The kids are excited, and every day you will teach them how to celebrate the season. Younger kids might center the holiday around what’s under the tree. It’s good to remind them at some point, “It’s not your birthday.” All kids get that concept! It is good to give to one another, but it is really fun to give away what we can to others. How do you help your kids learn the value and joy of generosity?

An older lady told me something one year that made me sad at the time. I had just given birth to our first son, and she said, “Enjoy these coming Christmas seasons. They are the best you will ever have.” I remember feeling sorry for her that she felt that way. Now, I am that older woman, and I would echo her words to all of you.

I love Christmas and I always have. I am looking forward to welcoming our new grandson into the family in a couple of weeks. I’m excited to spend time with everyone around the Christmas holiday. But, when I think of those sweet Christmas mornings with my excited little boys, I imagine those memories will always be my favorites. They should be. Christmas is mostly for our kids. I wonder if that is why Jesus chose to enter the world as a child.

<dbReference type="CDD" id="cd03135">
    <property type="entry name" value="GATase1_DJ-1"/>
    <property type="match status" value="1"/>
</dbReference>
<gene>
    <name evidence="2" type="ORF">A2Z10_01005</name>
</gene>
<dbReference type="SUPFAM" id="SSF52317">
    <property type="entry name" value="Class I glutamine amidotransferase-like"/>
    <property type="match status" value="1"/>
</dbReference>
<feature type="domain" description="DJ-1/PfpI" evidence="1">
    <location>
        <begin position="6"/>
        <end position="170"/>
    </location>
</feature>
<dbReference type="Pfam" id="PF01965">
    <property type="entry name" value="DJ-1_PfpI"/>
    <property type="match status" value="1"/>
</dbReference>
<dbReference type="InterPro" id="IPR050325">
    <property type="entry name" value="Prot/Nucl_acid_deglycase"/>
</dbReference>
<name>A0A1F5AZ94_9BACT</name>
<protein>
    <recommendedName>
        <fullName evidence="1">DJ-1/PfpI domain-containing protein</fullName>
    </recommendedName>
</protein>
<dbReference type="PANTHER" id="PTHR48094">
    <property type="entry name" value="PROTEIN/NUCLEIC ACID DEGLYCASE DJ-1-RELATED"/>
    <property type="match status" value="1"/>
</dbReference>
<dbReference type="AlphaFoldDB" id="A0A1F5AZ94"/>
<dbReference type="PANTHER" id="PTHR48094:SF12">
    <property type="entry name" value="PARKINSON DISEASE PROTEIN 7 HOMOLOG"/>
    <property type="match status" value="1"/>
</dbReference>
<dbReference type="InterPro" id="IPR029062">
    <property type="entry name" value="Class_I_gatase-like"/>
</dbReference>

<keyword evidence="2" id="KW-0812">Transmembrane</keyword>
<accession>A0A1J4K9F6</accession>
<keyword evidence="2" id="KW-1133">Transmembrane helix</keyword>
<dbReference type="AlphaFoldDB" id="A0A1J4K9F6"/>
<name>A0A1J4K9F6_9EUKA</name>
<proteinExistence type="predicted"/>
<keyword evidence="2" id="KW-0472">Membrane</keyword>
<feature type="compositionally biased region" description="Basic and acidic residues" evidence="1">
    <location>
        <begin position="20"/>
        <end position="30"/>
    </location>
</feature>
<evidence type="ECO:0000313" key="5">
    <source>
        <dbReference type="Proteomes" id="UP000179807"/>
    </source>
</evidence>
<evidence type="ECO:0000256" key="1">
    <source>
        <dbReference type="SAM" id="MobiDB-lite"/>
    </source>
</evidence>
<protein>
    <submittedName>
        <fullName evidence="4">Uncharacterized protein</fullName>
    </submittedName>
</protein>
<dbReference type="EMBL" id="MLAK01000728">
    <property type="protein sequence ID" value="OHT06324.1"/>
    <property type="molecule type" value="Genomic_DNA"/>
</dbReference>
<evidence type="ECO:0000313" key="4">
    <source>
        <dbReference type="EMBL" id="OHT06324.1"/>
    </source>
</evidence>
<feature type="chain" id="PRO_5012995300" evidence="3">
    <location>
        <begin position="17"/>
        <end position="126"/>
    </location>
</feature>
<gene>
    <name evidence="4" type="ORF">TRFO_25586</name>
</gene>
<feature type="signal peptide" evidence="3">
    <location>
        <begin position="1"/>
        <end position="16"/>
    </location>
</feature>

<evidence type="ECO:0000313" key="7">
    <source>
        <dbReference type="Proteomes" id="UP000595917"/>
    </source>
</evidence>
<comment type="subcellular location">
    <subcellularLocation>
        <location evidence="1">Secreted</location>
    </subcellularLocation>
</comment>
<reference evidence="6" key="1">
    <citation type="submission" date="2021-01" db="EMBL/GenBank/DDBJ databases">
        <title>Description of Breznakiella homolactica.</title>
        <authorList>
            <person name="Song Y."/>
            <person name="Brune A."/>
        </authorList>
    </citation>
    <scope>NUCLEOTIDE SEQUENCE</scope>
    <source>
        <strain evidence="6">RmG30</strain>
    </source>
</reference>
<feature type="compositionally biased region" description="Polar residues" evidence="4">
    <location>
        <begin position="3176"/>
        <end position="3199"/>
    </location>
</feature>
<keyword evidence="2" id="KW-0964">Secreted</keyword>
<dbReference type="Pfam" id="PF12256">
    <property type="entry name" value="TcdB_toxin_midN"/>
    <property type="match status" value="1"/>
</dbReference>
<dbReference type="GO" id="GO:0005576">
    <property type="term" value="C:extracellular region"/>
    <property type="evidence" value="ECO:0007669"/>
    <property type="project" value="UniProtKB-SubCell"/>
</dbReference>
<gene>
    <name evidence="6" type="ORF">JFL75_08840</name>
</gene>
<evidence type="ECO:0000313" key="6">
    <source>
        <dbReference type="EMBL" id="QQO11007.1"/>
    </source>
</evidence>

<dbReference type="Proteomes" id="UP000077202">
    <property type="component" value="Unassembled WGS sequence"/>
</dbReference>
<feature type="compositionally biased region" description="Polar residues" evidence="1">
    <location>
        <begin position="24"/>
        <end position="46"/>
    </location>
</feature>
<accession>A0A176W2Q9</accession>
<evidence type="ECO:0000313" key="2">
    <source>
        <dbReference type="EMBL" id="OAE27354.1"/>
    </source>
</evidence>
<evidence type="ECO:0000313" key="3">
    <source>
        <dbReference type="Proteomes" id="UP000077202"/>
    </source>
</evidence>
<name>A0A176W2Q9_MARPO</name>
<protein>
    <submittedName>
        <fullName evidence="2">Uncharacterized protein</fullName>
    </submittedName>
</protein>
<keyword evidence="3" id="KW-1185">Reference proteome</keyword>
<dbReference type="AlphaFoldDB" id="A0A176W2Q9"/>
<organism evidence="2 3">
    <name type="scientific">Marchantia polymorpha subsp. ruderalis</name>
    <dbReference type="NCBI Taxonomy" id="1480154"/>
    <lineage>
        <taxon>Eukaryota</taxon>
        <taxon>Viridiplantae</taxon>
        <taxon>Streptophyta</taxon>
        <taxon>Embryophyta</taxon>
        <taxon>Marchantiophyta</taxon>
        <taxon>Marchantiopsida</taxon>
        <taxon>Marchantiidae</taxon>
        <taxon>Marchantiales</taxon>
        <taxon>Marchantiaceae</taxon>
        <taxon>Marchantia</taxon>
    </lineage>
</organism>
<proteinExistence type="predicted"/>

I want to encourage all of you to protect your holiday season and schedule out some of the crazy so you can create a better Christmas for yourselves and your families. Looking back, I wish I had focused more time on my boys and less on everyone else. At the same time, I’m grateful for the times we did say no and stayed home to enjoy Christmas evenings as a family.

How old will your kids be in 2030? What will you do this year that they will still be talking about then?
I’d love for you to share your favorite memories, calendar suggestions, and Christmas ideas with one another. You are raising an important generation of children who will live with the Christmas values they are learning from you. What are your favorite family memories and Christmas traditions each year? Check out our Facebook page or Instagram and share some fresh ideas others might want to use.

The shepherds were going about their normal lives when the night sky was suddenly bright. The angel said, “Fear not, for behold, I bring you good news of great joy that will be for all the people. For unto you is born this day in the city of David a Savior, who is Christ the Lord” (Luke 2:10–11). Our normal lives are interrupted by Christmas as well. But aren’t we glad? Christmas is good news and great joy. I wish you a “shepherd’s Christmas” this year. Don’t hesitate to step away from your “normal” so that you can find Jesus. Trust me, Christmas 2030 is right around the corner, and your family will be glad you did!

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Janet Denison

Janet Denison teaches others to live an authentic faith through her writing, speaking, and teaching ministry. She blogs weekly at and often at